- ¼ cup unsweetened coconut chips
- 1 tablespoon coconut aminos
- 1 tablespoon fresh ginger root, peeled and grated
- 1 tablespoon miso paste
- 1 tablespoon tahini
- 1 tablespoon honey
- 1 ripe avocado
- Kosher salt and freshly cracked black pepper to taste
- Heat oven to 425 degrees. Cut tomatoes in half, then place them and the serrano peppers on a sheet pan for roasting.
- In a bowl, blend one tablespoon of olive oil, salt, pepper, the zest of 2 limes and the juice of 1. Roast the tomatoes and peppers until they start to change colors, about 15 to 20 minutes.
- While roasting, mix the kale and coconut shavings with the coconut aminos and a ½ teaspoon lime juice. Place on a baking sheet and roast in the oven during the last 5–10 minutes of roasting the tomatoes and serranos, or until the edges of the kale and coconut get crisp. Watch it closely as it can burn quickly.
- In a small bowl, place the ginger, miso, tahini, honey, pepper, 1 tablespoon of lime juice and 1 tablespoon olive oil. For thinner dressing, add more lime juice.
- Place the roasted tomatoes, peppers, kale and coconut into a large serving bowl. Drizzle the dressing over the top and gently toss. Place thin slices of avocado on top. Serve warm.
Here are a couple more serrano pepper recipes to try:
Serrano Pepper History and Interesting Facts
Like most peppers, the serrano is the fruit from a plant species called Capsicum annuum and closely related to Capisicum frutescens, which is where the peppers for the tabasco sauce comes from, and C. chinense, which is where the super-heated habanero, also known as Scotch bonnet chili, comes from. Like tobacco, tomatoes, potatoes and eggplant, peppers are a part of the nightshade vegetables family.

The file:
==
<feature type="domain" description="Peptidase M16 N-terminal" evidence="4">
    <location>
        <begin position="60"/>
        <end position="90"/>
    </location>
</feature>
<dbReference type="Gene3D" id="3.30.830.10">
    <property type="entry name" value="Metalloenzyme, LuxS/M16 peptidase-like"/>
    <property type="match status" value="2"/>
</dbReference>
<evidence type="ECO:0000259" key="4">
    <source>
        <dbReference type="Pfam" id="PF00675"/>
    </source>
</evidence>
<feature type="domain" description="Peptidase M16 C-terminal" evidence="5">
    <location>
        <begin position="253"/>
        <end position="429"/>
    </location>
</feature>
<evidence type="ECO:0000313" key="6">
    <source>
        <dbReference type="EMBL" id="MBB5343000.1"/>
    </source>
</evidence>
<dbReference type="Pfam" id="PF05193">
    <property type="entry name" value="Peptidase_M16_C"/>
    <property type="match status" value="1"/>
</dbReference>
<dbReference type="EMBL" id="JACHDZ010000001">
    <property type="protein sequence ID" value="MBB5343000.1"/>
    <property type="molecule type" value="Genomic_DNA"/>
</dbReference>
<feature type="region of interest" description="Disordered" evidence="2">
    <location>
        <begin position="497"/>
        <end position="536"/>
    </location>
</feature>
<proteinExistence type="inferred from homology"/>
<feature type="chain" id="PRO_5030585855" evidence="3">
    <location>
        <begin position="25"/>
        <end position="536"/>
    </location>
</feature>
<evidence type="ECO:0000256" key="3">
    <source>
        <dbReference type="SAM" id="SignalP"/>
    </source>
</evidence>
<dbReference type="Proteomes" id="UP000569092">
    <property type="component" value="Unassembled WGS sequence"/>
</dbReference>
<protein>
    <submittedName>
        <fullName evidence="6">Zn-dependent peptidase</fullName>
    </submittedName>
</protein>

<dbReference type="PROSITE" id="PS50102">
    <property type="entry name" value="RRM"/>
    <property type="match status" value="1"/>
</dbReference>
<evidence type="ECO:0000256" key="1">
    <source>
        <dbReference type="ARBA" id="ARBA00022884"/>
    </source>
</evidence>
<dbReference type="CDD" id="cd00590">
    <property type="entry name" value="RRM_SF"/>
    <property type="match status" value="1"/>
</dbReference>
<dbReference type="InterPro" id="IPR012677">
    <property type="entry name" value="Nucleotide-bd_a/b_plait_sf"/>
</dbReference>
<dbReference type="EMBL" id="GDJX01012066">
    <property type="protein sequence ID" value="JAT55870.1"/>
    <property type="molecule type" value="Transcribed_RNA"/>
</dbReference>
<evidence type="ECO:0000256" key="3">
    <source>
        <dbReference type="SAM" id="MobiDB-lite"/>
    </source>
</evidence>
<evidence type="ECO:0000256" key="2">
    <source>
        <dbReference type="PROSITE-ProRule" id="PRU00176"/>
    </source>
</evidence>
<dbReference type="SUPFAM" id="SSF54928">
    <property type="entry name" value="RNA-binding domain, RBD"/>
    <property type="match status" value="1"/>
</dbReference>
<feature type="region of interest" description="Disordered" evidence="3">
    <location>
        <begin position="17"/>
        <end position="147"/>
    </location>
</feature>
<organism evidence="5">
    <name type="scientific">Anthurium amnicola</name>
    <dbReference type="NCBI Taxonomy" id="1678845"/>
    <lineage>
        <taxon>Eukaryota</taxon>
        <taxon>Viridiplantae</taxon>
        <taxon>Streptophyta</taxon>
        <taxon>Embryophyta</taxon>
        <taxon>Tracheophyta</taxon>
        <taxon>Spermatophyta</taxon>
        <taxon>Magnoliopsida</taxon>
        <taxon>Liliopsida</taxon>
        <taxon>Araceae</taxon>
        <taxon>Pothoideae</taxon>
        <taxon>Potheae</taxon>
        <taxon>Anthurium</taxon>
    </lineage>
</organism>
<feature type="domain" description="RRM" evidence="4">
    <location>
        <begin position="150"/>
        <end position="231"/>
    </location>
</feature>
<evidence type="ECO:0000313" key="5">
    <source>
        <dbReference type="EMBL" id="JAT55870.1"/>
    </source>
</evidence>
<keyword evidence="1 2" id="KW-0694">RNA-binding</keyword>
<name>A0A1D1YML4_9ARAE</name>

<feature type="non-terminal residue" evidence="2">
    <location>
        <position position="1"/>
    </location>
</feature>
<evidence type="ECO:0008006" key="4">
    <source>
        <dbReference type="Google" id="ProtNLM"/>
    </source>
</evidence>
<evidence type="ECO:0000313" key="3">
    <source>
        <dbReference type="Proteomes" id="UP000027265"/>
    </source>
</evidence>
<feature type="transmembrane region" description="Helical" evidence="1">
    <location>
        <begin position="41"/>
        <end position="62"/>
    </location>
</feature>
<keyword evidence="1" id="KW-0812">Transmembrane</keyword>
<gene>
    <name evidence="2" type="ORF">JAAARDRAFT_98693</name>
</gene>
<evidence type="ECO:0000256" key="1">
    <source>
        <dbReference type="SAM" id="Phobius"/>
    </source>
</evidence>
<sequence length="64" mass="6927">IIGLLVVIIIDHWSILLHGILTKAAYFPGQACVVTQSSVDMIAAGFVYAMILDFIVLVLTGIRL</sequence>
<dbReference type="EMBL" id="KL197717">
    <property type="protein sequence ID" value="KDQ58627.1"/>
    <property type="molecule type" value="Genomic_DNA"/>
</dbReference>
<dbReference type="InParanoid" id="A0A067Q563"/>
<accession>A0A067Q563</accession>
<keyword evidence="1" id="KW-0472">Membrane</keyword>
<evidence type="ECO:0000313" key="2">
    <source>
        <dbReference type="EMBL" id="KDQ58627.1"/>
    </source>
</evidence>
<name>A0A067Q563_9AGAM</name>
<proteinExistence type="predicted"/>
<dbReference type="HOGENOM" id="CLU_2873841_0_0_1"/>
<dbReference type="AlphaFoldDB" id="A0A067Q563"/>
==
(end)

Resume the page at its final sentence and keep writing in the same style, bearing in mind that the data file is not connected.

There is no relation to black pepper, and some suggest that calling them chilis instead of pepper would have been a better choice to eliminate this confusion. Regardless, the origin of chili peppers came from the New World, and they have long been used as both food and medicine. They were first seen in Amazonia, and chili seeds have been discovered in “cultural deposits more than 9,000 years old in the Tehuacan Valley, Mexico.”
Historically, the Aztecs and Mayas were reported as including chili with just about everything they ate, in particular due to the healthy benefits it was thought to provide, such as curing the common cold, strengthening the immune system and relieving depression.
Serrano Pepper Risks
As previously noted, the serrano pepper contains capsaicin, and while it has many benefits, it’s also where the heat of the pepper comes from. That heat can cause problems for some, so before you head over to the chili pepper eating contest, be careful. It can cause problems to the mucous membranes and burn your taste buds.
The University of Michigan Health System suggests eating a banana to reduce this burning sensation. Make sure to wash your hands with vinegar after touching hot peppers if you feel a burn. Wear kitchen-safe gloves when dealing with capsaicin as well. Avoid contact with your eyes when handling peppers. If eating too much, it has been known to trigger asthma attack. For anyone prone to asthma or who may have an allergy, steering clear hot peppers is best. (10)
Final Thoughts on Serrano Pepper
Serrano peppers are wonderful additions to dressings, burgers, salads and guacamole, to name a few options. The health benefits are vast, from boosting your immune system, aiding in a healthy heart and even helping reduce the pain associated with arthritis.
Consider trying it in some recipes and in moderation to start, but be careful, as the heat can cause issues for those sensitive to spicy foods or who have allergies. But if you can handle the heat, the health benefits are totally worth it.
Sources & References:
Story Credit: https://draxe.com/serrano-pepper/